Unfortunately, bad things happen every day - from devastating floods to burglaries. But do you know exactly what your homeowner's insurance would cover if any tragedy or catastrophe came along?
"Most people find out too late what their insurance policy covers, and many times, it doesn't cover what they thought it would," says Susan Voss, Iowa Insurance Commissioner and past president of the National Association of Insurance Commissioners (NAIC).
The reality is that home insurance policies have limitations and exceptions, so you need to know what's included in yours and get additional coverage if necessary.
Intrigued? Then keep reading to discover ten things basic insurance policies don't cover.
#1 - Trampoline Injuries
Good luck finding an insurance policy that will cover those fun and bouncy contraptions. That's because most insurance companies don't want anything to do with them, Voss says.
Why? Because there's too much risk and danger associated with trampolines. In fact, in 2011 alone, more than 83,000 injuries from trampolines sent people to emergency rooms, according to the U.S. Consumer Product Safety Commission.
But if you're still set on having a trampoline in your yard, you'll likely need a separate policy to cover the trampoline, and you'll also need to take safety precautions to uphold the coverage.
For example, some companies will offer extra coverage for a trampoline, but only if the owners follow the policy safety guidelines. This extra coverage, known as a "rider," is added to the regular homeowner's insurance policy, says Michael Barry, vice president of media relations for the Insurance Information Institute (III).
#2 - Deaths or Injuries from Pools
Backyard pools offer so much fun in the sun. But unfortunately, pools are also where many accidents can happen.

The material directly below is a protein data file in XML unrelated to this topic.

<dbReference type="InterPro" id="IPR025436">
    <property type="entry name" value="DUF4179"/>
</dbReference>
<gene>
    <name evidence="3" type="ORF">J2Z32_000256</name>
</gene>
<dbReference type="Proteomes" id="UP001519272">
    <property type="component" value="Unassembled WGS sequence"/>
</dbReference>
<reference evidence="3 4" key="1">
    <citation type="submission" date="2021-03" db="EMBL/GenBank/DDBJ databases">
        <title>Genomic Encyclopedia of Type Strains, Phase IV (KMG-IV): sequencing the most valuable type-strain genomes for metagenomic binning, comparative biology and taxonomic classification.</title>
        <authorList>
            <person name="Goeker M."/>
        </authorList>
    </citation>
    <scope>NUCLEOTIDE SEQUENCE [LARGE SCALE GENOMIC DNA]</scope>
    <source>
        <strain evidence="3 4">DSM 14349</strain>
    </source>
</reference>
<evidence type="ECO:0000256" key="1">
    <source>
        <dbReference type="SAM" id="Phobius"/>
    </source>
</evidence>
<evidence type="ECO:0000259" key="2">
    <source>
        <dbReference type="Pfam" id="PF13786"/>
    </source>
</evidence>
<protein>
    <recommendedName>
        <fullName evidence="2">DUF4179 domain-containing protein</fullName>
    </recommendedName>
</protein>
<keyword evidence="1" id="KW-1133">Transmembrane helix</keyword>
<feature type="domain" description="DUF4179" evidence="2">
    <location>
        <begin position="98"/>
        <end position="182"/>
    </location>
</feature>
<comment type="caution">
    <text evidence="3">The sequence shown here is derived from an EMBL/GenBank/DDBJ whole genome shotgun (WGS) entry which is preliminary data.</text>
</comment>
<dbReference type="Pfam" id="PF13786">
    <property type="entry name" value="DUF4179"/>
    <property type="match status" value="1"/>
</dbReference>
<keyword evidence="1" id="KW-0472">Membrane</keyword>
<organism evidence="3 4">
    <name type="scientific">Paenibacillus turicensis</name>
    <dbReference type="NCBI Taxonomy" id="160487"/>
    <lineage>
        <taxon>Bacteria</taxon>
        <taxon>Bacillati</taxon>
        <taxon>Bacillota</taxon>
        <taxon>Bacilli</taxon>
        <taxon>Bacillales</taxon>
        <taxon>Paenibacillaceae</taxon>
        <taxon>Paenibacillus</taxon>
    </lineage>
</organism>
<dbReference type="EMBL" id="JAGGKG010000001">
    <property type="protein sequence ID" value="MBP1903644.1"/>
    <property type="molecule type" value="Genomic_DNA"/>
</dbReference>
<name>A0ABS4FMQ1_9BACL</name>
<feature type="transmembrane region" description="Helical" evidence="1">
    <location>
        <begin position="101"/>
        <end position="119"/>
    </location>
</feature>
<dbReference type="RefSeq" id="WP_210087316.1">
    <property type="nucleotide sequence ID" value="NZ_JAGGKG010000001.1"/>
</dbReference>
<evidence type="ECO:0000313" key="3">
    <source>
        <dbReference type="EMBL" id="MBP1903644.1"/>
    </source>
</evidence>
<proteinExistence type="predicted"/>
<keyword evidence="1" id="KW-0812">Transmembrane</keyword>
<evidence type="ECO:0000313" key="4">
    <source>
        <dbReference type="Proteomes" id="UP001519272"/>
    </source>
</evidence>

Tragically, an average of 3,533 fatal unintentional drownings (non-boating related) took place each year in the United States from 2005 to 2009, according to the Centers for Disease Control and Prevention (CDC). Among children from 1 to 4 years old, most drowned in someone's residential pool.
As a result, "pools are considered an 'attractive nuisance' and it may be advisable to purchase additional liability insurance," notes an III article published on their website.
So if you have a pool, or plan on getting one, Barry suggests you talk with your insurance agent about purchasing an umbrella liability policy. This type of insurance gives you extra coverage in the event you are sued for injuries caused to others or damages to people's property.
Barry also adds that "having the proper fencing around [pools] is essential for safety and for insurance liability, even if your local government doesn't require a fence."
#3 - Aggressive Dog Attacks
As much as we might hate to admit it, a man's best friend isn't so friendly all the time. This is why insurance companies have become leery of covering certain aggressive breeds, Barry says.
And it's no surprise that there's concern, since more than 4.5 million dog bites happen each year, with 885,000 Americans seeking medical attention, according to the Centers for Disease Control and Prevention's "Dog Bite: Fact Sheet."
"Every insurance company is different in what dogs they will include in the home insurance. They stay away from covering breeds such as pit bulls or Doberman pinschers," he adds.
But even if you don't have an aggressive breed, if your dog has bitten someone, your company may charge a higher premium or exclude the dog from coverage, according to the III.
So talk to your insurance company to see if Fido's covered. If he's not, talk to your insurer about the additional policies you may need to take out.
#4 - Earthquakes
Earthquakes can cause a lot of damage, and unfortunately, they're not covered in a standard insurance policy, says Barry.
However, you can buy separate earthquake coverage from your insurance company to stay protected, according to the III, which adds that "in earthquake prone states like California, the policy comes with a high deductible."
The deductible is based on a percentage of the replacement value of the home and contents rather than a dollar amount, says Barry. For instance, if you have a $300,000 home destroyed by a quake, the policy might ask for you to pay a 15 percent (or $45,000) deductible to get the rebuild started, Barry adds.
But with that said, paying 15 percent is still much better than paying 100 percent when it comes to rebuilding your home.
#5 - Stolen or Destroyed Cash
Are you storing your money under the mattress or in a coffee can? If so, you might want to reconsider that savings method.
Why? Because your home insurance will likely only cover up to $1,000 cash if it is stolen or destroyed in some catastrophe, says Barry.